Starting in 2014, a woman cannot be denied coverage because of a pre-existing or current health condition, like if she’s had breast cancer, depression, or is pregnant. A woman will no longer be charged more for the same coverage as a man just because she’s a woman, meaning that being a woman will no longer be a pre-existing condition. More women will also have access to maternity coverage and care for their newborns. In fact, current estimates show that at least 8.7 million women will gain maternity coverage because of the health care law.

whitehouse.gov

My daughter was the most beautiful thing I had ever seen and sooooo worth the wait. However, the whole ordeal left a bad taste in my mouth when it came to buying insurance on the open market. It seemed complicated, difficult, and like a giant pain in the butt. I wasn’t sure what was in store for my family this time around, but I hoped that our search for coverage would prove to be less painful than the last.

A second try on the open market

And, it should be easier this time, I thought. First of all, we have two kids now, and we don’t want anymore, so there was no need for a maternity rider on our plan. Secondly, we’re all healthy. Aside from an annual well visit for each of us, we haven’t gone to the doctor for the last few years at all. So, I started my search for health insurance on the internet for convenience, and that’s when I stumbled upon ehealthinsurance.com

Ehealthinsurance.com is somewhat of a “one-stop shop” for individual and family health insurance plans. I started by entering basic information for all four members of our family — age, birthdate, and whether or not we used tobacco products — and ehealthinsurance.com provided us with a variety of plans to compare with one another. After searching through what seemed like a million health insurance plans and options, I narrowed our search down to four different plans that appeared to offer the best value:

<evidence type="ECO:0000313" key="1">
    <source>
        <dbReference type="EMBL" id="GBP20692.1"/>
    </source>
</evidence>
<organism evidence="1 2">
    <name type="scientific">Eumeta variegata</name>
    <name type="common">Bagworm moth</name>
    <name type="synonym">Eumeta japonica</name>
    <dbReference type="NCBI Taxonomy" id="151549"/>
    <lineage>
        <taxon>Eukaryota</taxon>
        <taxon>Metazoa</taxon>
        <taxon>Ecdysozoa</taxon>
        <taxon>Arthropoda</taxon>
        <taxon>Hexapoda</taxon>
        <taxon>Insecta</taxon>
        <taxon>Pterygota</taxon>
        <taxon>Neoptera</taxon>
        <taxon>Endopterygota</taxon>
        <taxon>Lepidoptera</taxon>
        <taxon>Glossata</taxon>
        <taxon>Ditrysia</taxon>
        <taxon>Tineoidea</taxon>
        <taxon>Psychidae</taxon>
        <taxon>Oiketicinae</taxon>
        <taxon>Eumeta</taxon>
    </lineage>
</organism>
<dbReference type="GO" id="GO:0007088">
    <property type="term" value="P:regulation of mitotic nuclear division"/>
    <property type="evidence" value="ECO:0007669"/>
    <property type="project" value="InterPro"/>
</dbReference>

• Anthem Premier Plus 20 percent 1000 with a $1,000 family deductible, has $30 office copay and provided 80 percent coverage after the deductible was met: $1186.39 per month
  • Lumenos HSA Plus with a $5,000 family deductible, provided 100 percent coverage after deductible was met: $630.08 per month
  • Lumenos HSA Plus with an $11,000 family deductible, provided 100 percent coverage after the deductible was met: $377 per month
  • Humana Monogram Total/7500 Plus RX with a $7500 individual deductible and $15,000 family deductible, provided 100 percent coverage after an individual family member met their deductible and full family coverage after two family members met their deductible: $277 per month

I kind of felt like Goldilocks at this point. I didn’t want a deductible that was too high in case one of us got really sick. However, I didn’t want a low deductible plan because I didn’t want to pay an absurd monthly premium. After batting some ideas around, we decided that the Lumenos plan with an $11,000 family deductible and HSA was the best choice for our family. It wasn’t so high that we would be in trouble if one of us were to get sick or hurt, but it was still low enough that we had a fairly reasonable monthly premium. And when we factored in our extremely low health care costs over the past several years, we decided that the higher deductible plan made sense.

So, for now, we’re settling into our new health insurance plan and hoping that everyone stays well. Health insurance isn’t cheap, but I’m glad to have it. And after all of that mess, I hope that I don’t have to shop for it again anytime soon.

During my search, I also found out a lot more about all of the new changes that are coming when most of the Affordable Care act takes hold in 2014. If you want to read about how the Affordable Care Act may affect you, check out healthcare.gov for more information.

Have you ever bought health insurance on the open market? If so, did you find it a challenge? And, what kind of plan did you purchase?